The Daily Brief
Robo Revolution?

Robo Revolution?

The robos aren't self-aware yet. | Benjamin Haas/Hemera/Thinkstock

Robo advisors could control $2 trillion, or 5.6 percent of all investable assets, by 2020, according to consulting firm A.T. Kearney. BloombergBusiness reported the firm estimated assets managed by robo advisors will increase 68 percent annually within the next five years. About half of those assets will come from money currently invested in traditional funds and the rest from new money, the consultants predict. Michael Kitces pointed out on Twitter that A. T. Kearney’s definition of "robo" was too broad, because it includes automated investment platforms that can be augmented by humans, like Vanguard's Personal Advisor Services. Kearney said their definition of robo is one where investors use a digital platform to put money into a personalized portfolio based on their risk tolerance and with automatic rebalancing, without the need to talk to a human. They consider robo platforms any that are fully digital, "if desired." 

Fighting Fraud Allegations

The Money Guys

The Maryland Attorney General last week accused the Baltimore-based Everest Wealth Management of securities fraud, alleging that clients were misled and harmed by the firm's "Money Guys" show, a paid advertment that looks like a finanical advice show and runs on television and radio. The firm rebuked the allegations, calling them "spurious" and "unsupported by the facts." According to a company statement, the firm is being treated unfairly by the state and even re-shot portions of the "Money Guys" to appease regulators.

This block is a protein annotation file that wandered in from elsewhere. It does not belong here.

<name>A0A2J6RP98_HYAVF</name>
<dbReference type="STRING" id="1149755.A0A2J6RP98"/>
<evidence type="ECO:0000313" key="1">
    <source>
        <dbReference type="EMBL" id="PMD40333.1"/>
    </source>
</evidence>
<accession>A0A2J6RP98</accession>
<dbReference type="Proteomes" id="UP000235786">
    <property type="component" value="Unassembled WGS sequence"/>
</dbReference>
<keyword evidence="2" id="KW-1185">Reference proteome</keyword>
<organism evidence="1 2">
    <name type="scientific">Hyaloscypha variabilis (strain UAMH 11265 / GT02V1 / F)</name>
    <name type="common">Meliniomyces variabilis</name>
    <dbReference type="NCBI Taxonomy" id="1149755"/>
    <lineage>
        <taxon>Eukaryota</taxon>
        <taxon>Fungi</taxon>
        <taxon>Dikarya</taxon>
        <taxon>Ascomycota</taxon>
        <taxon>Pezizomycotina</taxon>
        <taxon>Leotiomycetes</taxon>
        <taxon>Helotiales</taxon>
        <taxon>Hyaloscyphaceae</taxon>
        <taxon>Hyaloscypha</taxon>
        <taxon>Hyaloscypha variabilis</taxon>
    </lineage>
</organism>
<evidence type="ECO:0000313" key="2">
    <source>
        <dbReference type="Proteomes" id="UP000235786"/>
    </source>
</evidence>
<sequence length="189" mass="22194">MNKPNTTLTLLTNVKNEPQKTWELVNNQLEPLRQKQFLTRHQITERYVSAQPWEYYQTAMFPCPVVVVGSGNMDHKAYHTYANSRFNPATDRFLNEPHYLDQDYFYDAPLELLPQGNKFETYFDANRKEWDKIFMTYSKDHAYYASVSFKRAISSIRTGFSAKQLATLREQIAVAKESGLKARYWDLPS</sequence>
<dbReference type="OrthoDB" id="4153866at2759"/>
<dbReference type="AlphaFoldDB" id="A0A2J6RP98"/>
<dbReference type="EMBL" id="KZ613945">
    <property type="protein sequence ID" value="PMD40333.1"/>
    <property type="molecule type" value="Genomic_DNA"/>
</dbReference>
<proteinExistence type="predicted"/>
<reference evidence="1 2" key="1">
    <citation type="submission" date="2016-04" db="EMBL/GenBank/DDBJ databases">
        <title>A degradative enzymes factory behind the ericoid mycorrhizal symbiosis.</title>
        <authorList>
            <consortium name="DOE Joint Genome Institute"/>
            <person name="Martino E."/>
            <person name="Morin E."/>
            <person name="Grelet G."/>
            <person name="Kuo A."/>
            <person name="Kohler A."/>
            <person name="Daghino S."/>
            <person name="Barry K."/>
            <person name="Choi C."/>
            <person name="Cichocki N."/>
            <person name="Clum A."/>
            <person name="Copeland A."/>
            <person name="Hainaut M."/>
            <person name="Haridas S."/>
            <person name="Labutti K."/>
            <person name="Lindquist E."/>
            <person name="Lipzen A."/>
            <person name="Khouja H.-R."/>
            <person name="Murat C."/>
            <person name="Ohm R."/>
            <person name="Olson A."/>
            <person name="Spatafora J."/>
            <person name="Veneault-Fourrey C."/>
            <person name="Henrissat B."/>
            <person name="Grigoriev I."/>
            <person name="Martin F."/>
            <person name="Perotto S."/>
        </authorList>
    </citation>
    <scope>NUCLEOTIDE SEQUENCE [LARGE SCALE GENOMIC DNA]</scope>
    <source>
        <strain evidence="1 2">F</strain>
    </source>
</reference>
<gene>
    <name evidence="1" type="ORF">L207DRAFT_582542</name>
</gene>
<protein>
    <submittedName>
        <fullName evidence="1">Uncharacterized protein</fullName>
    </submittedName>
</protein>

Athletes Are Different

Tennis pro turned financial advisor Dan Goldie has advice for those advising professional athlete clients.

There is a lot of money in professional sports - and not just the big three of football, basketball and baseball. Golf and tennis professionals are making millions of dollars each year as well and managing their money is different from that of your average client. Namely, they earn most of their money when they're young and in a short amount of time, usually three to five years. They need to make that last a long, long time, which is why Dan Goldie, an independent financial advisor and former tennis professional and Wimbledon quarterfinalist himself, recommends less risky investments. "Athletes are so different from normal investors," he tells Institutional Investor.

Paternal Prosperity

It's a balancing act for dads too. | Yuri Arcurs/Hemera/Thinkstock

Families around the country celebrated the annual Father’s Day tradition on Sunday, and in honor of the holiday, WalletHub analyzed the best and worst states for working dads. The study explored a range of 20 metrics, including work-life balance, health conditions, financial well-being and unemployment rates. Each metric was given specific weight within the study, with data obtained from sources such as the U.S. Census Bureau and Bureau of Labor Statistics. According to the information, Minnesota ranked as the top state for working fathers, followed by New Hampshire, Massachusetts, Vermont and New Jersey. Mississippi ranked lowest, with the worst work-life balance and health rankings of any state.

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